Marilynne Caswell writes, “Thanks to you and your newsletter, I have made some great contacts with old friends. I just read the comments from Les Leverett mentioning me. Would you please forward this email to him. I just loved him and Dot. I have seen his name in your newsletter and hoped he remembered me (and my late husband Joe). Also thanks you to I have reconnected with another longtime friend, Johnny Western. I do plan on writing some more interesting stories for you. Thank you for all of the good work you for those of us who love ‘real’ Country Music. I have received from Bill Black, my interview from 1962/3, with Jim Reeves (originally sent out from Folk Voice in the UK). How wonderful to hear our conversation again. Jim was a good friend and in the last week of July 1964, my late husband, Joe, and I ran into Jim and his piano player, Dean Manuel, back stage at the Ryman. There were hugs and howdys and a little visit. Six days later Jim and Dean were killed in a plane crash near Nashville. Go back a couple of years, we were visiting with him in Saginaw Michigan, when he took us out to dinner between shows. He introduced us to a fellow who was with him, who was his pilot. During dinner he told us that he was taking flying lessons as to quote him, ‘you never know what is going to happen to the Pilot.’ How ironic that Jim was piloting the plane that crashed and killed both him and Dean that late July 1964 day. His velvet voice silenced forever at 39.”

Norma Hossen writes from Perth, Western Australia, “A friend of mine in the UK has forwarded this, and I find your newsletter VERY interesting, and wondered if you could include me when you next send it out. I am originally from Northern Ireland, but now live in Perth and have been here for over 30 years. I have forwarded your newsletter to other friends here in Australia, and I am certain, some of them will be asking you to include them when next you are doing a mail out.”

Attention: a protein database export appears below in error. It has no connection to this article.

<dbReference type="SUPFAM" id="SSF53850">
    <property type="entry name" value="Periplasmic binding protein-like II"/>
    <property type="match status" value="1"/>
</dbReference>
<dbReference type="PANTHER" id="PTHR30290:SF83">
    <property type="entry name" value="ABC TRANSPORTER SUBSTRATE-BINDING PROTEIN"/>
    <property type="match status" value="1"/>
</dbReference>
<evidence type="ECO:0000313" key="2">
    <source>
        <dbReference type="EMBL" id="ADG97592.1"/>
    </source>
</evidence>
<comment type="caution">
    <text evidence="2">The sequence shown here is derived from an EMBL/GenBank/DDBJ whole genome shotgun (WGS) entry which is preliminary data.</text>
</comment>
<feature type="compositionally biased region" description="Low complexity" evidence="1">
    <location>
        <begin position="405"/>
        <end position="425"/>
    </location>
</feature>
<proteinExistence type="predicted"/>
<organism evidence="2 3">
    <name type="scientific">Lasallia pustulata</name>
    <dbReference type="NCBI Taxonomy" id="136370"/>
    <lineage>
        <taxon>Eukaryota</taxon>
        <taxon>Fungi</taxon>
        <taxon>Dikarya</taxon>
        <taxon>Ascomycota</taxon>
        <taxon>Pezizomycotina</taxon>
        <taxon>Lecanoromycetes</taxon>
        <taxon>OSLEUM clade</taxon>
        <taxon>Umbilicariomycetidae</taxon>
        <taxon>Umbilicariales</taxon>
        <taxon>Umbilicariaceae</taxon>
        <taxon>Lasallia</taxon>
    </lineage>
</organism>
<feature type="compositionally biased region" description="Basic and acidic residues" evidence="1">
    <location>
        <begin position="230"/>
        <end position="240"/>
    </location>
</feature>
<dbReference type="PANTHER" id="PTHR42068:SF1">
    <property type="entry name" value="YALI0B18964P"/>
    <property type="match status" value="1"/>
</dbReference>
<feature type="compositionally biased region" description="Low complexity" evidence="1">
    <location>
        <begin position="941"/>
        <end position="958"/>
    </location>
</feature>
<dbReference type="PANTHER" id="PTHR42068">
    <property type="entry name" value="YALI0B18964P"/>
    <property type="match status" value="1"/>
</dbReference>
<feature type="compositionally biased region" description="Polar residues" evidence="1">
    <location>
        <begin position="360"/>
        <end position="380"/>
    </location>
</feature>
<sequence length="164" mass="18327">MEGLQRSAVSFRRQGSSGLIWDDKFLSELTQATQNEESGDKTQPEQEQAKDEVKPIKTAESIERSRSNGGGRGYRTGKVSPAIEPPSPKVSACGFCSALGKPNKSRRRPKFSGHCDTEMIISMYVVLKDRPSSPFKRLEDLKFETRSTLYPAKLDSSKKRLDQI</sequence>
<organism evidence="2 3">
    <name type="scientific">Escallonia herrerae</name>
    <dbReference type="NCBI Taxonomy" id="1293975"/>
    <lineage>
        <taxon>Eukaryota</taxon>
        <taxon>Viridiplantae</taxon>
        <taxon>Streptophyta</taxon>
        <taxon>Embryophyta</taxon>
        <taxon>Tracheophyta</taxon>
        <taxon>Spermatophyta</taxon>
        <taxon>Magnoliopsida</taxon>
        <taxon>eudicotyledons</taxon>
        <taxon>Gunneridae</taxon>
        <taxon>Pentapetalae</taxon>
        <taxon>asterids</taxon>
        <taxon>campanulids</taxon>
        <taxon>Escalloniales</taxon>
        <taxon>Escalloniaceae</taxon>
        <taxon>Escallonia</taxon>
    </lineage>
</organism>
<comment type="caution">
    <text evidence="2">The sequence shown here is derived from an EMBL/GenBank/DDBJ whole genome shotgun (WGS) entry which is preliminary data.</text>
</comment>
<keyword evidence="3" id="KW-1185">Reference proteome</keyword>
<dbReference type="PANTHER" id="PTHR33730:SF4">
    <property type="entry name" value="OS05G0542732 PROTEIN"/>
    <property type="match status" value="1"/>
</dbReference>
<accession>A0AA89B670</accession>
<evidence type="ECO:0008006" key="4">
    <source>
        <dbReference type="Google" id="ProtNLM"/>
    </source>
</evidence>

Terry Counts sorrowfully reports, “OMG…IT’S GETTING TO BE 1 A DAY LATELY…..THIS IS PART OF AMERICAN HISTORY THAT WE’VE JUST LOST….. The ‘King of the Blues’, guitarist and singer BB King, dead at 89.’”

Priscilla McPheeters says, “Great newsletter, Diane! Especially enjoyed the interview with Joe Allison in his bed!”

John Morris writes from Peterborough, Ontario, Canada, “As always you are doing a fantastic job with your newsletter and I especially enjoyed reading about the George Jones museum opening. I would very much like to get in touch with serious George Jones fans and collectors. I think I may have the biggest collection in Canada and have been to many concerts and was lucky enough to meet him 5 times. George is my all-time favorite. My email is john.morris1998@gmail.com. Thank you very much and keep up the great work.”

Carolyn Babin writes, “As usual I enjoyed the newsletter received today….Yes, Stacy, it was William Holden! good lookin’ devil! I sometimes just cannot recall names from the past. Shoot, ‘Bill’ Holden as some called him, was a sweetheart, too….. But, John Wayne was a bit more friendly and he was also one of my favorites of the old time actors. The way he walked was unique and sexy. Thanks to my precious friend, Dominique, for his salutes to my home town Shreveport, Louisiana. And, the Louisiana Hayride may come back one day, but I fear it will never be the same. I also have a couple friends in Shreveport that have devoted many years to get the Municipal Auditorium restored to its glory and have succeeded with the building itself ….. it is beautiful again. As far as the Hayride itself it looks like that will be a while. Maggie Warwick and her husband Al have worked so hard, but many dignitaries in Shreveport (as it is now) are not very cooperative in helping with the project. What a shame. So many artists in the country field became big stars and of course they got their start right there at the Hayride.”

June Gallant in Canada requests, “I am still enjoying your newsletters and have a brother-in -law who is a big fan of anything country. Would you please add Wayne Corcoran to your list?”

Dominique “Imperial” ANGLARES writes from France, “Thank you for Country Music Newsletter that was much appreciate as it happen always. A wonderful link between us, country music aficionados. Take care and enjoy life.”

Marius Swart says, “Thanks for adding me to the e-mail list for your country music newsletter. Now I have another request please. As a Jim Reeves fan, I couldn’t help noticing the following item in the May 6 newsletter from Bill Black in Scotland, [who has a copy of an interview with Jim Reeves]. Would it be possible for you to please put me in contact with the person who has this Jim Reeves interview? I’d like to add that to my collection as well.”
Diane: Bill says he will arrange to get the interview copied for you.